|Hellboy II: Our old myths must kill us or be killed by us.|
In Hollywood, there is something called a “log line,” a one or two sentence summary of the plot of a film or television show, and it is impossible for me to imagine the log line for Guillermo del Toro’s “Hellboy 2: The Golden Army.” I suppose it may have been something like: A secret government organization made up of various monsters battles Irish elves who plan to reawaken a massive army, but that feels reductive to the point of idiocy.
For those unfamiliar with Hellboy, the character is a creation of comics author and illustrator Mike Mignola, who has an omnivore’s taste for myth, monsters, and horror. He has created a world in which the ancient legends are still very much alive, living underground and quietly pursuing their own agenda. When these plans are nefarious, they are addressed by the Bureau for Paranormal Research and Defense, a shadowy government agency whose secret weapon is Hellboy, a gruff, working class, cigar chomping smart aleck who also happens to be a red-skinned demon with a stone hand who may bring about the end of the world.
The character, played by Ron Perlman, was introduced onscreen in “Hellboy,” del Toro’s 2004 film, in which he battled an immortal Rasputin and a semi-mechanical Nazi assassin who wanted to trigger an apocalypse by waking a monster right out of the writing of H.P Lovecraft. The film was moderately successful, enough to justify if not demand a sequel, and “Hellboy II” turned its attention away from Lovecraft, Russia, and Nazi occultism and instead to the ancient myths of Ireland. They aren’t exactly as we know them, but they’re close: He tells of Prince Nuada, the son of King Balor and twin of Princess Nuala, the last of a once-great tribe of elves. In prehistory, these creatures battled humanity to near-extinction by having trolls build a massive army of mechanical soldiers, but Balor forced a truce: the cities would belong to men and the forest to the fairyfolk. Now the truce is long forgotten, the last of the elves live in the sewers beneath New York, and Nuada has decided to reawaken the army and wipe humans from the earth.
To those familiar with Irish mythology, some of this will be familiar. There was a Balor, a one-eyed giant whose gaze caused death. There was a Nuada, king of the Tuatha Dé Danann, the tribe of the gods that inhabited Ireland before the men came. In the stories, Nuada lost his arm in battle, and replaced it with one made of silver. Here, it is Balor that has the silver arm, and he and Nuada were not kin in the legends, but enemies; in fact, Balor’s eye kills Nuada. But these are the legends of men, and, in Hellboy’s world, they have come down to us misremembered.
The real legends came to America at some time, along with all that represents them — demonstrated at an early auction scene, in which items of pagan antiquity, including a massive Venus of Willendorf and a statue of Janus, are offered up for sale in a Manhattan auction hall. del Toror suggests that our legends did not migrant to America with us, but were brought here forcibly and remain here clandestinely. One of the film’s most finely detailed set pieces is a Troll Market, hidden at the base of the Brooklyn Bridge, where a dazzling assortment of mythical creatures engage in street business, much of it black market. del Toro’s America is a land of many diasporas, including the scattered population of the world’s monsters.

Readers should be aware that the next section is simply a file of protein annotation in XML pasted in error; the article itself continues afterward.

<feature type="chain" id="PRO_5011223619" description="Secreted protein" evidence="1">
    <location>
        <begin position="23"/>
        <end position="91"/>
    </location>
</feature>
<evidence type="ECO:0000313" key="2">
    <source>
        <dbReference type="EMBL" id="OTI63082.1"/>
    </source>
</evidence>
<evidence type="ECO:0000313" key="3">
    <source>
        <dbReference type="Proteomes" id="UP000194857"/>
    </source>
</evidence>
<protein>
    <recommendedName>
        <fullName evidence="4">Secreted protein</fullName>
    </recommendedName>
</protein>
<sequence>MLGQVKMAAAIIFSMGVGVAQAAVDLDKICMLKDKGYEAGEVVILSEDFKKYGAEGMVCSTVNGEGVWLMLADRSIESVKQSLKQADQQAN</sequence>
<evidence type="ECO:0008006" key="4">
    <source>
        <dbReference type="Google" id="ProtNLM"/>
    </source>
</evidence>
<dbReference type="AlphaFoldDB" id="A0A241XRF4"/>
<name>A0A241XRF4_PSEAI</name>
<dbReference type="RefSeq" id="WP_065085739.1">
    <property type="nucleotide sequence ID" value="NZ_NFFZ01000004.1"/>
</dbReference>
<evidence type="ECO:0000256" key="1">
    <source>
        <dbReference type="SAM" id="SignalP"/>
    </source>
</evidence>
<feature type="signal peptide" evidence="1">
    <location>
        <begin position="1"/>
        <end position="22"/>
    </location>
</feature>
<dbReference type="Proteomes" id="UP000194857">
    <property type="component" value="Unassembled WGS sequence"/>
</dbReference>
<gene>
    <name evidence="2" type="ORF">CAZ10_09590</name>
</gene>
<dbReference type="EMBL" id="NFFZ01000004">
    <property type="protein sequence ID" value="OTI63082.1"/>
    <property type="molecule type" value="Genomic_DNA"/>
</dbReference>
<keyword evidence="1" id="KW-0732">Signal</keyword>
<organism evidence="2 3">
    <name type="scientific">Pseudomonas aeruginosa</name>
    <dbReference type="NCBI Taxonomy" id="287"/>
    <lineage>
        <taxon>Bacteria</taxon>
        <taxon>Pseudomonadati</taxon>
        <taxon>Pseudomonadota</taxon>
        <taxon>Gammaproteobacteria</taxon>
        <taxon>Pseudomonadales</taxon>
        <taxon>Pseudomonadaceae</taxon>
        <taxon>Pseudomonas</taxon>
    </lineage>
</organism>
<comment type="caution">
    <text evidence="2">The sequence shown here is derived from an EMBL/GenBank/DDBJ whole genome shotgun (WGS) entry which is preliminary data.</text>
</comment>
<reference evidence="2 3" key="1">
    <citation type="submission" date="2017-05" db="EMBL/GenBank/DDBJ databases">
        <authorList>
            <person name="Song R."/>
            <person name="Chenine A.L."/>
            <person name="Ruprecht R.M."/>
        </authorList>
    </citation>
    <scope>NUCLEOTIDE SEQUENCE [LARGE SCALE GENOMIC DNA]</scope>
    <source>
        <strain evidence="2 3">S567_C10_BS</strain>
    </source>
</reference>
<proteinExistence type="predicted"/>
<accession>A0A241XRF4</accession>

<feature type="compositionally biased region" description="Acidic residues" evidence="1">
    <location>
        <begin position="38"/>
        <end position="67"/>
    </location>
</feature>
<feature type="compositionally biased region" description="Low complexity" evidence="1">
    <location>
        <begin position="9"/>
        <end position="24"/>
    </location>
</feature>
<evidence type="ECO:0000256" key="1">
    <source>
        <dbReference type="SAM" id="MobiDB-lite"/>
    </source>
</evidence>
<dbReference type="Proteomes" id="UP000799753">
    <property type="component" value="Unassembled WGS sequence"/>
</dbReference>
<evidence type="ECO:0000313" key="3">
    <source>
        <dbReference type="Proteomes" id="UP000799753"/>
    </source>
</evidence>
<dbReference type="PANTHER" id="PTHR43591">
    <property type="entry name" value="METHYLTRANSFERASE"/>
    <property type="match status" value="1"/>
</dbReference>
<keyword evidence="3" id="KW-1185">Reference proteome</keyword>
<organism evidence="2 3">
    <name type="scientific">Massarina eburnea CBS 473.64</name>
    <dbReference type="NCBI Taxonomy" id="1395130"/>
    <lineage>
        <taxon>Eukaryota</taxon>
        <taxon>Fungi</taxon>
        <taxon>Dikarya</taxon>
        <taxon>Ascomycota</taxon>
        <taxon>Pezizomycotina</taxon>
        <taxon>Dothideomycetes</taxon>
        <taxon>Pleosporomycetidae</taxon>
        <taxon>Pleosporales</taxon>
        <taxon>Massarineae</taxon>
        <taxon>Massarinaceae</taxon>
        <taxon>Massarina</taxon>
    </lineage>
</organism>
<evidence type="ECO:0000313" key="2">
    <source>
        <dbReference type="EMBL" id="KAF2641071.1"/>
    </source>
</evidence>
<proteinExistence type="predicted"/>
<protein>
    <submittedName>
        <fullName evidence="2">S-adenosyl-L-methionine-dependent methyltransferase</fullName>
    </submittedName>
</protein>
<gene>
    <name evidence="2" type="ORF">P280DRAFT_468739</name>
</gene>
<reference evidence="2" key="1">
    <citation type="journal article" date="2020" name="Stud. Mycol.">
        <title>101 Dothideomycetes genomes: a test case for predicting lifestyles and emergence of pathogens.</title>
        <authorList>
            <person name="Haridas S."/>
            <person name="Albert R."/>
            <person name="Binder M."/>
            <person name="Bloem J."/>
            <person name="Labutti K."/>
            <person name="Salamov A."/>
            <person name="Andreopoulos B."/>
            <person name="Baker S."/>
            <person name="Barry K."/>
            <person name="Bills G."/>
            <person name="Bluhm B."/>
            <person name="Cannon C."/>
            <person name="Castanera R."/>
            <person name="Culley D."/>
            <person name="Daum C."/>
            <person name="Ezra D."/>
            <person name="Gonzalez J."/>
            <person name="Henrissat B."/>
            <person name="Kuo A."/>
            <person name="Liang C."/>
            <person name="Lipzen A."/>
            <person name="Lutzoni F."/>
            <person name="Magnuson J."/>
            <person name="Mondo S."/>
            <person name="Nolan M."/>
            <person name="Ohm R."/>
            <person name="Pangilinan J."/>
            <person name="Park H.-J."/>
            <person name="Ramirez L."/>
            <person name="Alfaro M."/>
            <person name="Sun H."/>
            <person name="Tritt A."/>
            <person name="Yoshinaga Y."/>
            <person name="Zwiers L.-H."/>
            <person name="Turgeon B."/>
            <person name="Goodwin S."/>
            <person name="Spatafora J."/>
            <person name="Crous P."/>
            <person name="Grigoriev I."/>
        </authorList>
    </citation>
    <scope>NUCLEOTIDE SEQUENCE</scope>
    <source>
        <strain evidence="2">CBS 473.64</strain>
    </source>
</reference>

Nuada is played by Luke Goss, formerly of the pop boy band Bros., and he plays his Elven prince as an anguished martial artist. He engages in genuinely dazzling action with a spear, which he twirls with breathtaking skill, but he seems like he might be crying the entire time. A lot of del Toro’s sympathies are with him. He sees the world of the supernatural as not merely driven underground by humans, but driven to the point of extinction, and as he sets himself to war with the human, he knows it will mean the end for many of his kind. At one point, he unleashes a forest elemental on Hellboy and his crew, a massive plant creature, and he taunts Hellboy with the knowledge that this is the last. “If you destroy it, the world will never see its kind again.” he warns.
Nuada has cause for sympathy with this plant creature — he appears to bleed sap, like a tree, as it is shown to be golden in color and sweet enough that its flavor subdues dogs. But Nuada isn’t entirely of the world of Elves — he has a long confrontation with his father, who speaks entirely in ancient Irish, while Nuada responds in English. He’s had enough contact with humans to become more like them than he realizes, not just absorbing the language of men, but also their martial spirit, their willingness to commit genocide, and to see their own die in the process.
The climax takes place in Ireland, on the Giants’ Cauaseway in County Antrim, which is, as it happens, just a few miles from the Scottish island where Hellboy is supposed to have been born. The immigrants have returned home, and each claim the mechanical army as their own birthright. We have seen two themes emerge in Irish-American horror. In the first, Irish-Americans discover their monsters crossed to America with them, and in the second Irish-Americans return to Ireland to discover horrors there they had forgotten in America. “Hellboy II’ manages to tell both stories, and, more than that, it makes the monsters the main characters.
Yhey are battling to choose between one genocide or another: Either humans will destroy monsters or vice versa. In this world, our ancient myths live on, unknown by us, choosing our fate for us, and more powerful than we could possibly imagine. We live on simply because some among them feel compassion for us, a compassion we rarely return, and so their compassion becomes an act of sacrifice. In the world of Hellboy, we only live because they allow themselves to die.